Now with recursion, we won’t need to use a ‘for loop’ because we will set it up so that our function calls itself. Let’s recreate this same program one more time, only this time we will do it without a ‘for loop’.
We will use a recursion loop instead, like this.

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using namespace std;

 

void numberFunction(int i) {

  cout "The number is: "

  i++;

  if(i

    numberFunction(i);

  }

}

 

int main() {

 

int i = 0;

numberFunction(i);

 

return 0;

}

Edit & Run

 



We did it! We used recursion! You can see the call to ‘numberFunction’ is made only once in the main part of the program but it keeps getting called again and again from within the function itself, for as long as ‘i’ is less than 10.

#mastery26 #TC1017

2 min read

 

 

A matrix is, by definition, a rectangular array of numeric or algebraic quantities which are subject to mathematical operations. Matrices can be defined in terms of their dimensions (number of rows and columns). Let us take a look at a matrix with 4 rows and 3 columns (we denote it as a 4×3 matrix and call it A):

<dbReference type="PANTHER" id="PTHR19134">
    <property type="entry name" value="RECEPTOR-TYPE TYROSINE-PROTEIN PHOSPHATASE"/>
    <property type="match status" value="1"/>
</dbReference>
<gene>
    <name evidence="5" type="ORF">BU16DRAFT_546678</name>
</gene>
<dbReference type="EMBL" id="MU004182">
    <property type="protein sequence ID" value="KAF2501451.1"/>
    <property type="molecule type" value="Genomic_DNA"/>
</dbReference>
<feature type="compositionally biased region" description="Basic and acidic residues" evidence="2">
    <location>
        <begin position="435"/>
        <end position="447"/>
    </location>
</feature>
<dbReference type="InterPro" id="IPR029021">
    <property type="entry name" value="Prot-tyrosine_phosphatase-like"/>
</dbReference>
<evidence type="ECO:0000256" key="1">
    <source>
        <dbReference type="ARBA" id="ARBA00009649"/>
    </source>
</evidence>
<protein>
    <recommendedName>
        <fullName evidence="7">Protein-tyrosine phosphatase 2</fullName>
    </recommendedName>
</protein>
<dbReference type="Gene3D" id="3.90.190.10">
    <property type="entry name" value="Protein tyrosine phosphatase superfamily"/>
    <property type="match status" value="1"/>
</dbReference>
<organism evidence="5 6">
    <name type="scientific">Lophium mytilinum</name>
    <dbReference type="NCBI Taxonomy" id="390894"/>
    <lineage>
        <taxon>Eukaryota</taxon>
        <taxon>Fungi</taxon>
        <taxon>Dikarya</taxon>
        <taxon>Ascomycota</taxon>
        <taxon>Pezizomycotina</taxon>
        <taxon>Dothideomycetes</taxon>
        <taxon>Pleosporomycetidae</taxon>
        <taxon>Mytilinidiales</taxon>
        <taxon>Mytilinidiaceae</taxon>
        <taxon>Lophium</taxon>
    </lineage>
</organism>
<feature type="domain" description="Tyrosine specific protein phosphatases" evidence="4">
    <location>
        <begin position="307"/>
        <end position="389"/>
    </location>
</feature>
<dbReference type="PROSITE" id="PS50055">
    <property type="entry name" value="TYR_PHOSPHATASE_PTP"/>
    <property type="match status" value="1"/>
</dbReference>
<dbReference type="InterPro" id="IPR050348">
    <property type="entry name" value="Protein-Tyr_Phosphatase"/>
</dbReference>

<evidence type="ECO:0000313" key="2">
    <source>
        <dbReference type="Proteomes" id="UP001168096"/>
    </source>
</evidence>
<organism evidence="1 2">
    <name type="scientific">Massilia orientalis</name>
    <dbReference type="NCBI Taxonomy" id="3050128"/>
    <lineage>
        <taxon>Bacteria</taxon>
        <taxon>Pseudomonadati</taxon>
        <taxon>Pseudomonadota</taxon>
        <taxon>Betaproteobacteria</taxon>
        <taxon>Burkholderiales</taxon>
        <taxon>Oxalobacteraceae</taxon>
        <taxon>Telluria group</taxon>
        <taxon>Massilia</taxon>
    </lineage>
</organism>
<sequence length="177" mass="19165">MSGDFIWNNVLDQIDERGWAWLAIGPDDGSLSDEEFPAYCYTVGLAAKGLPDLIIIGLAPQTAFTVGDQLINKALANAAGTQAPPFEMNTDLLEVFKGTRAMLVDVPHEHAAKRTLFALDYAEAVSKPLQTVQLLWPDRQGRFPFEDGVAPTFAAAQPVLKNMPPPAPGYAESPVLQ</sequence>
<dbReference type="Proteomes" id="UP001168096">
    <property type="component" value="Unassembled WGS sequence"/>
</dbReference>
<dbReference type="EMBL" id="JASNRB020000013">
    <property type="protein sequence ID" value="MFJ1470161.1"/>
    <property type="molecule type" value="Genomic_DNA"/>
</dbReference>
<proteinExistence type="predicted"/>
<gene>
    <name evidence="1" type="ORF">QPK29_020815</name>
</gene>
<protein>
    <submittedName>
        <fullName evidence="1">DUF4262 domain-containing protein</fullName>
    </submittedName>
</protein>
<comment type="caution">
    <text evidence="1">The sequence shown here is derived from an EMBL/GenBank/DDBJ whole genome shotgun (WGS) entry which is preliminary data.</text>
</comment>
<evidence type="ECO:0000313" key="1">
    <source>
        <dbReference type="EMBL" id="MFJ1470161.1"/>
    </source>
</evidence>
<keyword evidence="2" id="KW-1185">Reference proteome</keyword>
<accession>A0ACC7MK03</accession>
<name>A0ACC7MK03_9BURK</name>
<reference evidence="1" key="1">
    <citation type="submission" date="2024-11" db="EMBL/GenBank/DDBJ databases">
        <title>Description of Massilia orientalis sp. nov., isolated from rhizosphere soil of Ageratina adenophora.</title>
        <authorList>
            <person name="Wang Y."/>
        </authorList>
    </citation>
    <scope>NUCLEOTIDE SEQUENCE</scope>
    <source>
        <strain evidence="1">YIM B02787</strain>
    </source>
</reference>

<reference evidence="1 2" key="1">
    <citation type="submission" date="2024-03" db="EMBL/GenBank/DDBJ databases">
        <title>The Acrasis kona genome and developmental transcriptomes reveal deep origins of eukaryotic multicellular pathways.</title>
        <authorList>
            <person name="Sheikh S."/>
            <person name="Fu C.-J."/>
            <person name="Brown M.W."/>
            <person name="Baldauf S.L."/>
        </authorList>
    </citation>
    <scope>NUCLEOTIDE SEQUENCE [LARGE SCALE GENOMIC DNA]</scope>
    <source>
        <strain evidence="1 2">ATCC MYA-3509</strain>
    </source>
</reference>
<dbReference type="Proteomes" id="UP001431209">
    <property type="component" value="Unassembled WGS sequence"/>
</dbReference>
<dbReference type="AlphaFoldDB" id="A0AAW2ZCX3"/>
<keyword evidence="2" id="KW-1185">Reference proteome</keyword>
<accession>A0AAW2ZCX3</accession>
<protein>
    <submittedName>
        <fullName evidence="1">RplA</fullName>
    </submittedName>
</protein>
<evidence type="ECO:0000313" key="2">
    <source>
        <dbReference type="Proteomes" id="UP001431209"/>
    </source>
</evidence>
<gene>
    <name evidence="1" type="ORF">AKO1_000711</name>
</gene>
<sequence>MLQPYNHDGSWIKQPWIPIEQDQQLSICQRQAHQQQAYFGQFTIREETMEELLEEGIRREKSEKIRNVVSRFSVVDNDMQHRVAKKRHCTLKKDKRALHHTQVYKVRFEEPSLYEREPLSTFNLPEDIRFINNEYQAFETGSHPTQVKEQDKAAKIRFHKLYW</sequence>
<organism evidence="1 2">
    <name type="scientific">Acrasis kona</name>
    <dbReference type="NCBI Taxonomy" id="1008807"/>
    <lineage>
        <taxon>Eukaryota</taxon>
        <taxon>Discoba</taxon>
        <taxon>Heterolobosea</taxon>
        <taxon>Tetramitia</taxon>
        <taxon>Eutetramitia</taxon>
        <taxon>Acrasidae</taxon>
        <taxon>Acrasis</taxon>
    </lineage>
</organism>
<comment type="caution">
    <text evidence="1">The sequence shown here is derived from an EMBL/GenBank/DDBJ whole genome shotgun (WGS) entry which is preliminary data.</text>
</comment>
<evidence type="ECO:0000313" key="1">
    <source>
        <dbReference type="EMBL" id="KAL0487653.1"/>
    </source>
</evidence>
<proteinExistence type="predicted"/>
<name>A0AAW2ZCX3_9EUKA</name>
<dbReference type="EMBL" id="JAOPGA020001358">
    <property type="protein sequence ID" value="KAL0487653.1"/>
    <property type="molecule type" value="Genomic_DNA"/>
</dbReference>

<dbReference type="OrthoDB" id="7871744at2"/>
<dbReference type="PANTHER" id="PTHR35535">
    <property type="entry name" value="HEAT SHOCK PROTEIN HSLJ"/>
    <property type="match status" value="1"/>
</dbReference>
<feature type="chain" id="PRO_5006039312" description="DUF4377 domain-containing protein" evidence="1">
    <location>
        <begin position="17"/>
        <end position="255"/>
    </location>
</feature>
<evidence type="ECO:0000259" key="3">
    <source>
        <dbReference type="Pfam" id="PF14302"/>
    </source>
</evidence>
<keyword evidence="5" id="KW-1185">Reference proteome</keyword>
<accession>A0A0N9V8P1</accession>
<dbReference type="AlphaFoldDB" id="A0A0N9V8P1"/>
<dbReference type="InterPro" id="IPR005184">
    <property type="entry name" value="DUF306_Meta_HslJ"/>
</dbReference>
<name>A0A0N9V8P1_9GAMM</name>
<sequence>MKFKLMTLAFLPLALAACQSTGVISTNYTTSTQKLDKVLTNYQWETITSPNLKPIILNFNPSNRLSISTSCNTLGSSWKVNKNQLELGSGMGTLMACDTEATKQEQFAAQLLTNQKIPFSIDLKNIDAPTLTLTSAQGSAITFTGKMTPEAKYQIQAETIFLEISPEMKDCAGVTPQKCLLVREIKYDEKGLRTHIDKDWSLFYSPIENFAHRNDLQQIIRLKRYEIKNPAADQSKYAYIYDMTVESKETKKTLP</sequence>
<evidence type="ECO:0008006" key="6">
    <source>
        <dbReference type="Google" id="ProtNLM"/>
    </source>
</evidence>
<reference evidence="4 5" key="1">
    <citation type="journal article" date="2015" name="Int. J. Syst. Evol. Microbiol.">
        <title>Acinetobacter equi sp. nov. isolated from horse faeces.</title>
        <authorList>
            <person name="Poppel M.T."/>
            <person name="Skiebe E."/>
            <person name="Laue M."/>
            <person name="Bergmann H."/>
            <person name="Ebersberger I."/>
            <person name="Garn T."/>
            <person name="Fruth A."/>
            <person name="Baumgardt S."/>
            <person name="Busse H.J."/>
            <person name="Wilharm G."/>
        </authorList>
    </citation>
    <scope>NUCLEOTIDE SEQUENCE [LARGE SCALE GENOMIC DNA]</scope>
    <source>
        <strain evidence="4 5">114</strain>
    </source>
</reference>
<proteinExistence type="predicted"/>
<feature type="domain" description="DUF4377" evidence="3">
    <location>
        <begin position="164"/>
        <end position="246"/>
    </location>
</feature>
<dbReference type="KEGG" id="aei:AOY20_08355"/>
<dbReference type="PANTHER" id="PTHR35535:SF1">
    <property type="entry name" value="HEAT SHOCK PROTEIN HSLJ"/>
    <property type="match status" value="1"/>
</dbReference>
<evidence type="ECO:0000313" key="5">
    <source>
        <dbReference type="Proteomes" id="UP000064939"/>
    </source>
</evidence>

Each individual item in a matrix is called a cell, and can be denoted by the particular row and column it resides in. For instance, in matrix A, element a32 can be found where the 3rd row and the 2nd column intersect.


Matrices are used to represent complicated or time-consuming mathematical operations. A single matrix can hold an infinite number of calculations, which can then be applied to a number, vector, or another matrix. There are several operations that can be done on matrices, including addition, multiplication and inverse calculation; some of which will be discussed shortly. Operations done on one matrix can be transferred to another matrix simply by concatenating the two (by matrix multiplication). Matrices often find their use in 3 dimensional applications, were numerous identical operations are performed on thousands of vectors 30 or 40 times a second. Combining all these operations in one single matrix significantly improves the speed and functionality of a 3D rendering pipeline. Matrices are also used in financial processes (again, where a large number of data has to be processed in a similar fashion).

#mastery28 #TC1017

3 min read

 

Reading and writing of files in C++

So far, we have been using the iostream standard library, which provides cin and coutmethods for reading from standard input and writing to standard output respectively.

This tutorial will teach you how to read and write from a file. This requires another standard C++ library called fstream, which defines three new data types: